Congressman Bob Filner has struggled to raise money for his mayoral campaign. That’s why, until this week, he was the only candidate without ads running on local TV.
The lone Democrat in the race for San Diego mayor, he looked to address that issue this week with a fundraiser announcing one of the highest profile endorsements of the primary.
Lt. Gov. and former San Francisco Mayor Gavin Newsom came to town Wednesday, joined on stage by former San Diego City Councilwoman Donna Frye to inspire roughly 100 Democratic supporters over the final two weeks before the June 5 mayoral primary.
Newsom echoed Filner’s campaign pitch in delivering his endorsement, saying he’s the best choice for mayor due to his career in San Diego politics, from the president of the school board to the City Council to the 20 years he’s spent in Congress.
“He understands as a City Councilmember the importance of building those neighborhoods, focusing on infrastructure, focusing on block-by-block revitalization. It’s not just downtown," Newsom said. “He understands the immigration debate, because he’s been out there fighting for comprehensive immigration reform to do it right, and do it better, and it doesn’t surprise any of you because he represents one of the most diverse districts, in the most diverse state, in the world’s most diverse democracy.”
Newsom said it was important from a state perspective for San Diego to elect a Democratic mayor.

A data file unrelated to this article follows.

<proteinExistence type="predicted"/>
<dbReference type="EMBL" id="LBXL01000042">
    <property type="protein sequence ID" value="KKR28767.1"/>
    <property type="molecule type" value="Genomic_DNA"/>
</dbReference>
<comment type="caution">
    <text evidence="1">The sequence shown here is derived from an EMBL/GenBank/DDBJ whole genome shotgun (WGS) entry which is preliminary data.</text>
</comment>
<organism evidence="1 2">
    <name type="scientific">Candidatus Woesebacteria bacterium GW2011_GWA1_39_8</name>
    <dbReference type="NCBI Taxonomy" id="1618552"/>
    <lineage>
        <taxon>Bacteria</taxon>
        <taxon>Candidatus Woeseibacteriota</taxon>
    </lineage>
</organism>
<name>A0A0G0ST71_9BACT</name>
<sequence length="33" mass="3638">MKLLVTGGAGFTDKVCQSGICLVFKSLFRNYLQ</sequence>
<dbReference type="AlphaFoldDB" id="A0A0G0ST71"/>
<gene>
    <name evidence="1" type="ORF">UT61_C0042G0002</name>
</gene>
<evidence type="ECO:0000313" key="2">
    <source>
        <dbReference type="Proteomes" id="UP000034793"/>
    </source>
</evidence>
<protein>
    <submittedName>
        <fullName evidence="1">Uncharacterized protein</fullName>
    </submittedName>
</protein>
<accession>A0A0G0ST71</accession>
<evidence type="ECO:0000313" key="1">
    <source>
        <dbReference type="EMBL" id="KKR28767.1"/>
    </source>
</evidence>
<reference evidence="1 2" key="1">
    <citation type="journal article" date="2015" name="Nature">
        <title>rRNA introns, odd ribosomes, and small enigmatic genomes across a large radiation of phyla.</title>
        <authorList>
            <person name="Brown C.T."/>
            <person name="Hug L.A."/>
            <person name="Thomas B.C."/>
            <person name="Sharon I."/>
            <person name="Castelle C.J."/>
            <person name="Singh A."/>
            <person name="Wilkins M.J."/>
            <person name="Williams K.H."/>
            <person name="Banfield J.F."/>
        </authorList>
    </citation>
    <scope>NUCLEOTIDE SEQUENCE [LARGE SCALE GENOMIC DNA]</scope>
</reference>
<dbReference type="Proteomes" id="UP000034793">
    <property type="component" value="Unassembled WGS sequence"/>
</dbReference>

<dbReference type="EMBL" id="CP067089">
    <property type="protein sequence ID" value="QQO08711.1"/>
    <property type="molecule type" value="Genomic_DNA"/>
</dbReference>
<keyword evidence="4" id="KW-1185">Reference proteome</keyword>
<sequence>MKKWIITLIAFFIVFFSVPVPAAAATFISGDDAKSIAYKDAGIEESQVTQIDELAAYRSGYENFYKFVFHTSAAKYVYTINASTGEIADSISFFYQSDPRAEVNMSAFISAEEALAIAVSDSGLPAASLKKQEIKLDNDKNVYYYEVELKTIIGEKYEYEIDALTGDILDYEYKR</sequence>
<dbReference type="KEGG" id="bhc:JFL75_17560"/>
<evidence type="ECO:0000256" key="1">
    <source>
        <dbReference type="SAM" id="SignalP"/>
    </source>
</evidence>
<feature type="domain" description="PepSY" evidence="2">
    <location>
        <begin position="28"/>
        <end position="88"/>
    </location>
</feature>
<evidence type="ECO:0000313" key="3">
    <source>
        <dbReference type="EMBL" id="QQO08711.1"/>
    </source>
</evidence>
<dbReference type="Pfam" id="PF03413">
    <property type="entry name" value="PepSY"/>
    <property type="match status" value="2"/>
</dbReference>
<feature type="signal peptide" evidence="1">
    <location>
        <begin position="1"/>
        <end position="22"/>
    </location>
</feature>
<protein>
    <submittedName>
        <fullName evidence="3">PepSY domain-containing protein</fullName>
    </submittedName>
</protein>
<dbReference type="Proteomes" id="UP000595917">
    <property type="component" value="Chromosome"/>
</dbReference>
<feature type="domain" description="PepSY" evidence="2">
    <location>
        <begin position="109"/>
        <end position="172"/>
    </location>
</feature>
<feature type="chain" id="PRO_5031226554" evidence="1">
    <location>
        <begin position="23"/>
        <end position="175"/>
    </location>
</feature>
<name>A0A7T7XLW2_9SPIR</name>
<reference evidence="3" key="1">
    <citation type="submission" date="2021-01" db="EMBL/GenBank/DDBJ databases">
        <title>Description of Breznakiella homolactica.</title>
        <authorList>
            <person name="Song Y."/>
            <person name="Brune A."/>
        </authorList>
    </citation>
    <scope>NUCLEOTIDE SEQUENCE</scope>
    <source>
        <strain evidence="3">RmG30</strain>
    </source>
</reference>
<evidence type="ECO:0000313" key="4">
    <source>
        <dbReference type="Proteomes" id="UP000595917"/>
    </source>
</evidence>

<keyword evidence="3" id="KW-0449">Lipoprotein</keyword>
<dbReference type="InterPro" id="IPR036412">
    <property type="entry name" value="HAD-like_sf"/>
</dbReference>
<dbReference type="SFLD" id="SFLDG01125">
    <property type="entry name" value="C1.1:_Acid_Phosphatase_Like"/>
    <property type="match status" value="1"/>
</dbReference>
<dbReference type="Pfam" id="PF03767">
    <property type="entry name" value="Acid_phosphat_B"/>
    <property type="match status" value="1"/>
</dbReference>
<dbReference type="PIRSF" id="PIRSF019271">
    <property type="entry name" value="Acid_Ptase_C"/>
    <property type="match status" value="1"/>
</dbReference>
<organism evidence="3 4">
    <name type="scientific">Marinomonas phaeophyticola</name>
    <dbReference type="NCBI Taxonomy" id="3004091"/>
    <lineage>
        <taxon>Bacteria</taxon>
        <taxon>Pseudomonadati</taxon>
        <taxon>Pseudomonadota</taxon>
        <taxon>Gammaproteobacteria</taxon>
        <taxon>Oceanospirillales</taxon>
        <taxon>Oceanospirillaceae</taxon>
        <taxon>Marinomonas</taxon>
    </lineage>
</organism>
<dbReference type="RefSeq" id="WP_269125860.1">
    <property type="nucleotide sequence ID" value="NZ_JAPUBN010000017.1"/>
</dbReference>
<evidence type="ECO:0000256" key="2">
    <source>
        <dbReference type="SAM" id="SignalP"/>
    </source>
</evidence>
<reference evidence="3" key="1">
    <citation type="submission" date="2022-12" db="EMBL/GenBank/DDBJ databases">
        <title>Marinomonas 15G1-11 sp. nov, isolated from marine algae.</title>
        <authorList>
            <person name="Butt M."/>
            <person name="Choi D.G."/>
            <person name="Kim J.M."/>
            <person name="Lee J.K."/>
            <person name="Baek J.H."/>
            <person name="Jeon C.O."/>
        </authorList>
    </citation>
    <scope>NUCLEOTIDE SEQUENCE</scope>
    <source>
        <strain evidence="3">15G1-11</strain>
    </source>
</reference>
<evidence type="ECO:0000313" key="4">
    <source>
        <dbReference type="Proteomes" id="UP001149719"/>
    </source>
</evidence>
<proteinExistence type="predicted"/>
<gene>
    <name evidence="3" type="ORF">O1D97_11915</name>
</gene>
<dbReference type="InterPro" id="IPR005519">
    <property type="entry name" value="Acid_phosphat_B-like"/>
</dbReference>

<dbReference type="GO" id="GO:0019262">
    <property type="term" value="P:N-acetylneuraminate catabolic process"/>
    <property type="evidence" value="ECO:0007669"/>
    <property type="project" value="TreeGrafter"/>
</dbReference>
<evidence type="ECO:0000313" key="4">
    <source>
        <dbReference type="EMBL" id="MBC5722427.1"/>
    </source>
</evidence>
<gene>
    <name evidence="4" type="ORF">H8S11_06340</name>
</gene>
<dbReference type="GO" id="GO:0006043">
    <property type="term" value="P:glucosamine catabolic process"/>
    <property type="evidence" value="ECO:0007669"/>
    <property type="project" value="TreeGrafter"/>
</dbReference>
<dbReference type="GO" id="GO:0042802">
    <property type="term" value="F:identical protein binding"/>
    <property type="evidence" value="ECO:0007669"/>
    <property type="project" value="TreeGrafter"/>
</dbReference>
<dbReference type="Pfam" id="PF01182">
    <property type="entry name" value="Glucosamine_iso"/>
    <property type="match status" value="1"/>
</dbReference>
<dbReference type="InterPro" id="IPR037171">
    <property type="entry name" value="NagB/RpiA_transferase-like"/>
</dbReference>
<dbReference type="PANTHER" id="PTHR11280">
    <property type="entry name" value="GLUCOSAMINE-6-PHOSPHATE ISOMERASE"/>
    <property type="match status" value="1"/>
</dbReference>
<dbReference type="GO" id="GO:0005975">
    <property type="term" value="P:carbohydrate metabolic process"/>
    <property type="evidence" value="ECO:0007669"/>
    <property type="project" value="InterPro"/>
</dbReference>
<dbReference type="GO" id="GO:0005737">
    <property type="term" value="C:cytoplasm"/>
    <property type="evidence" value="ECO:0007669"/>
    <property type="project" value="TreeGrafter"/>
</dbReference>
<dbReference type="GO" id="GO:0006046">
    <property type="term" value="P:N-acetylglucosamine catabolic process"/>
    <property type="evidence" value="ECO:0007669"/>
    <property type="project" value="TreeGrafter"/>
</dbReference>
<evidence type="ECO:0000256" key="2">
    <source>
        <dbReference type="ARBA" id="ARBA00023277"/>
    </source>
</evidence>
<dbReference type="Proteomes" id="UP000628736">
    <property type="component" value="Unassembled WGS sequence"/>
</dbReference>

“All of our economic strategies in this state need to be implemented locally,” he said. “The real change that’s occurring in this state and for that matter across the country is in our cities. It is incredibly important that we have strong foundational leadership in our cities.”
Filner admitted during his speech that he needed to raise enough money to afford a TV buy for the final week of the campaign.
Later in the week, he unveiled his first TV spot.
The longtime congressman has been criticized by supporters and opponents both for running a lackluster campaign, which has been reflected in his low fundraising totals. In an interview with Voice of San Diego, Filner himself admitted the mayoral campaign was harder than he imagined it would be.
Frye, who received a winning margin during a five-week 2004 write in campaign for mayor against Dick Murphy, said she doesn’t care about messaging, fundraisers or press conferences.
"The things that are important to me are whether or not the person that’s standing there telling me something is actually telling me the truth, and are the things that he or she is articulating, are they things that I care about, is it something that when they get into office will they actually do what they say," she said.